Romance novels are about relationships, about two people overcoming obstacles and working to establish trust. Romance Writers of America (RWA), writes that in a romance lovers “risk and struggle for each other…and are rewarded with emotional justice and unconditional love.” In a romance novel, with its happily-ever-after outlook, the story often ends with a marriage, or at least the promise of one.
I am a romance writer. I write about romance because I believe in it just as surely I believe in marriage. I believe that life is better because of romance, and it is better because of marriage. Finding one’s soul mate is not an easy task. Pledging lifelong love and commitment to that person is truly wondrous.
Why then are so many supposedly religious folk denying others the joy and permanance that comes from the marriage vow? In the name of their God? What sort of God denies any person’s love for another?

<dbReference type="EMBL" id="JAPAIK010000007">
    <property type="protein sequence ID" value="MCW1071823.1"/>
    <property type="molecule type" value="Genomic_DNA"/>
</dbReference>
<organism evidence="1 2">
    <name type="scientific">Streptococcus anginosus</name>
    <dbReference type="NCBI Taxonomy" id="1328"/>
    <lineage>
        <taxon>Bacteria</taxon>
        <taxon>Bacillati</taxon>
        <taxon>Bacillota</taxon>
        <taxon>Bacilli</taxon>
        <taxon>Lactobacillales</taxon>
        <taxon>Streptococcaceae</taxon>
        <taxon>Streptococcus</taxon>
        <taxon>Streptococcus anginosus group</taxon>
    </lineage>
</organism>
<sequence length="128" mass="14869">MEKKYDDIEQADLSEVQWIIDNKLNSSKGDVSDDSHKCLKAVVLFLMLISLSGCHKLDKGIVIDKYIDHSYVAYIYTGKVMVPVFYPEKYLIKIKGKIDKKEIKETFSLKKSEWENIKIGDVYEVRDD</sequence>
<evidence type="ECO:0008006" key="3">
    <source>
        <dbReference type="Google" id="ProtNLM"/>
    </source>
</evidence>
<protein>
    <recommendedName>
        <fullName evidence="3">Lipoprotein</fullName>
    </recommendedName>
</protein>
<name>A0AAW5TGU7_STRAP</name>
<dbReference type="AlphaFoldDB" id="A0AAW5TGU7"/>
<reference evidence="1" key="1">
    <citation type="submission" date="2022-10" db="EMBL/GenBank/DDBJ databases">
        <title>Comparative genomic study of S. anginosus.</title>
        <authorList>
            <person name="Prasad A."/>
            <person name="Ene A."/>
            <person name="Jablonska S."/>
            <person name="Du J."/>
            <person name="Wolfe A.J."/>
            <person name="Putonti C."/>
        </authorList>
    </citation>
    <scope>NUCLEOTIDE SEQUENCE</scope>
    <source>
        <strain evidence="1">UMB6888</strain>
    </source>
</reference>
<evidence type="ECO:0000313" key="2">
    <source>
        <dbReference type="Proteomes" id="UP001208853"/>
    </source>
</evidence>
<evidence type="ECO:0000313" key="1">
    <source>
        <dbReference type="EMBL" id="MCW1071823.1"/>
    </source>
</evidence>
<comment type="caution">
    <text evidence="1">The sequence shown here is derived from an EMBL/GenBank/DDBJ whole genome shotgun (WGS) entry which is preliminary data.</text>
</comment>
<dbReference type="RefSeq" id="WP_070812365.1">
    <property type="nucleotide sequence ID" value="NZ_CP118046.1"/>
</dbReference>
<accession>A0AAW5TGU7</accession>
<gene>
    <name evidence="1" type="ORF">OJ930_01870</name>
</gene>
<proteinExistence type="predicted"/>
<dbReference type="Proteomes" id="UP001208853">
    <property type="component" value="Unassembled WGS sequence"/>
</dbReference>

On Tuesday, California passed Proposition 8. In doing so, a small majority enforced their religious beliefs on the rest of the state. I believe it was an act of intolerance, ignorance, and fear. It marked those in the gay and lesbian community as unworthy of marriage.
Not so many years ago, other states banned interracial marriages. Courts bastardized children born of such unions. Parents could be, and were at times, jailed for a simple act of love. Eventually, however, as Civil Rights took root and reason prevailed, courts began to see the light. The laws were declared unjust and people who loved one another – Black, White, or Asian – could legally wed.
However hurtful, I believe this latest assault on the right to marry in California (and other states) is simply one more temporary setback. Like the Civil Rights movement, the marches and protests must, and will, continue until society sees the light. As in a romance novel, there will be a struggle, but there will also be a happily-ever-after for those who love.